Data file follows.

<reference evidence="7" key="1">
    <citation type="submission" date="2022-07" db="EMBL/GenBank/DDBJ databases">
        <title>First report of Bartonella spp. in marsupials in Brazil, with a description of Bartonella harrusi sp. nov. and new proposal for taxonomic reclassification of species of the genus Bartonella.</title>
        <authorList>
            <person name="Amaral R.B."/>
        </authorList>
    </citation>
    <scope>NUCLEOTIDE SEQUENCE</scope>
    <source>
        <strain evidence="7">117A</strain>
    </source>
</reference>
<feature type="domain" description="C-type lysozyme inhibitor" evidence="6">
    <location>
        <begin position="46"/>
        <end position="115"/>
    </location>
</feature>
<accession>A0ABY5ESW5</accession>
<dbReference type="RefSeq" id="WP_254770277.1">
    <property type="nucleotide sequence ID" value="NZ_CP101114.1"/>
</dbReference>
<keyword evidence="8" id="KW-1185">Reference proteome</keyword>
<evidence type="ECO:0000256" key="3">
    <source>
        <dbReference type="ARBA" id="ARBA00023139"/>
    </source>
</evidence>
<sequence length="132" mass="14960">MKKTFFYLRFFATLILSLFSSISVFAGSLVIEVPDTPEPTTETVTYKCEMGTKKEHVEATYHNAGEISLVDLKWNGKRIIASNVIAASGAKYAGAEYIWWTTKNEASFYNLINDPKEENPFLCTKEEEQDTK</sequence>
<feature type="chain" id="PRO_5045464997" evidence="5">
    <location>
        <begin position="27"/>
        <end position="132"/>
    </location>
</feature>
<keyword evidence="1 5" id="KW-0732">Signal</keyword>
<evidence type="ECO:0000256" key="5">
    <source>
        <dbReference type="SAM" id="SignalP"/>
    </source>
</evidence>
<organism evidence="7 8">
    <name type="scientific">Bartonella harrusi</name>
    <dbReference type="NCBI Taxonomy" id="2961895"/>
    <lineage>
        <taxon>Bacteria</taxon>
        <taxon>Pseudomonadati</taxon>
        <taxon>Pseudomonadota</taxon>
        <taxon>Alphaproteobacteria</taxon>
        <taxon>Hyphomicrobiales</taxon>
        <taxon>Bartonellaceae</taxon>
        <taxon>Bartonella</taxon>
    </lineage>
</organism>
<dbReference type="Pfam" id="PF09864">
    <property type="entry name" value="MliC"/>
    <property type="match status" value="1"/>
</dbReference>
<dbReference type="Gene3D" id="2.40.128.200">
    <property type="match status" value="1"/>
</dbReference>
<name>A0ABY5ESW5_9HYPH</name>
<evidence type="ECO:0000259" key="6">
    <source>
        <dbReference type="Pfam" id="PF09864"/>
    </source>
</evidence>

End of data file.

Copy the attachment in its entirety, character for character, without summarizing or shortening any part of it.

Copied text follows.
<reference evidence="7" key="1">
    <citation type="submission" date="2022-07" db="EMBL/GenBank/DDBJ databases">
        <title>First report of Bartonella spp. in marsupials in Brazil, with a description of Bartonella harrusi sp. nov. and new proposal for taxonomic reclassification of species of the genus Bartonella.</title>
        <authorList>
            <person name="Amaral R.B."/>
        </authorList>
    </citation>
    <scope>NUCLEOTIDE SEQUENCE</scope>
    <source>
        <strain evidence="7">117A</strain>
    </source>
</reference>
<feature type="domain" description="C-type lysozyme inhibitor" evidence="6">
    <location>
        <begin position="46"/>
        <end position="115"/>
    </location>
</feature>
<accession>A0ABY5ESW5</accession>
<dbReference type="RefSeq" id="WP_254770277.1">
    <property type="nucleotide sequence ID" value="NZ_CP101114.1"/>
</dbReference>
<keyword evidence="8" id="KW-1185">Reference proteome</keyword>
<evidence type="ECO:0000256" key="3">
    <source>
        <dbReference type="ARBA" id="ARBA00023139"/>
    </source>
</evidence>
<sequence length="132" mass="14960">MKKTFFYLRFFATLILSLFSSISVFAGSLVIEVPDTPEPTTETVTYKCEMGTKKEHVEATYHNAGEISLVDLKWNGKRIIASNVIAASGAKYAGAEYIWWTTKNEASFYNLINDPKEENPFLCTKEEEQDTK</sequence>
<feature type="chain" id="PRO_5045464997" evidence="5">
    <location>
        <begin position="27"/>
        <end position="132"/>
    </location>
</feature>
<keyword evidence="1 5" id="KW-0732">Signal</keyword>
<evidence type="ECO:0000256" key="5">
    <source>
        <dbReference type="SAM" id="SignalP"/>
    </source>
</evidence>
<organism evidence="7 8">
    <name type="scientific">Bartonella harrusi</name>
    <dbReference type="NCBI Taxonomy" id="2961895"/>
    <lineage>
        <taxon>Bacteria</taxon>
        <taxon>Pseudomonadati</taxon>
        <taxon>Pseudomonadota</taxon>
        <taxon>Alphaproteobacteria</taxon>
        <taxon>Hyphomicrobiales</taxon>
        <taxon>Bartonellaceae</taxon>
        <taxon>Bartonella</taxon>
    </lineage>
</organism>
<dbReference type="Pfam" id="PF09864">
    <property type="entry name" value="MliC"/>
    <property type="match status" value="1"/>
</dbReference>
<dbReference type="Gene3D" id="2.40.128.200">
    <property type="match status" value="1"/>
</dbReference>
<name>A0ABY5ESW5_9HYPH</name>
<evidence type="ECO:0000259" key="6">
    <source>
        <dbReference type="Pfam" id="PF09864"/>
    </source>
</evidence>